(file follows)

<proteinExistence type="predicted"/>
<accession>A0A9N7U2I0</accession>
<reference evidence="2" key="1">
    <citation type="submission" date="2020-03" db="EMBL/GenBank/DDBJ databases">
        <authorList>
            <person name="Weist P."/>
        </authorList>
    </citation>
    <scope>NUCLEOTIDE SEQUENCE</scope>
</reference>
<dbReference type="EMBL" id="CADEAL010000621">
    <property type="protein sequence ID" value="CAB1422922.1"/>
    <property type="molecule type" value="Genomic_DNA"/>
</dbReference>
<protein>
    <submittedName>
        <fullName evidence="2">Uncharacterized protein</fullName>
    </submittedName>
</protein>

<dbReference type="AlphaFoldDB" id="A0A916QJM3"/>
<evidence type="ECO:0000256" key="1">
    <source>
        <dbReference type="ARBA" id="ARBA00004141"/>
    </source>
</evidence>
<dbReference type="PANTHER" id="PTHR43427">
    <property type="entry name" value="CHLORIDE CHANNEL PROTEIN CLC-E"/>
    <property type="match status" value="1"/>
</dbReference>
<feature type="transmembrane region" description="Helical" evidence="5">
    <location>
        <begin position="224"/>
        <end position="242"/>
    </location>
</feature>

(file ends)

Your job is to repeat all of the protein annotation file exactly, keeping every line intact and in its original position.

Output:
<proteinExistence type="predicted"/>
<accession>A0A9N7U2I0</accession>
<reference evidence="2" key="1">
    <citation type="submission" date="2020-03" db="EMBL/GenBank/DDBJ databases">
        <authorList>
            <person name="Weist P."/>
        </authorList>
    </citation>
    <scope>NUCLEOTIDE SEQUENCE</scope>
</reference>
<dbReference type="EMBL" id="CADEAL010000621">
    <property type="protein sequence ID" value="CAB1422922.1"/>
    <property type="molecule type" value="Genomic_DNA"/>
</dbReference>
<protein>
    <submittedName>
        <fullName evidence="2">Uncharacterized protein</fullName>
    </submittedName>
</protein>

<dbReference type="AlphaFoldDB" id="A0A916QJM3"/>
<evidence type="ECO:0000256" key="1">
    <source>
        <dbReference type="ARBA" id="ARBA00004141"/>
    </source>
</evidence>
<dbReference type="PANTHER" id="PTHR43427">
    <property type="entry name" value="CHLORIDE CHANNEL PROTEIN CLC-E"/>
    <property type="match status" value="1"/>
</dbReference>
<feature type="transmembrane region" description="Helical" evidence="5">
    <location>
        <begin position="224"/>
        <end position="242"/>
    </location>
</feature>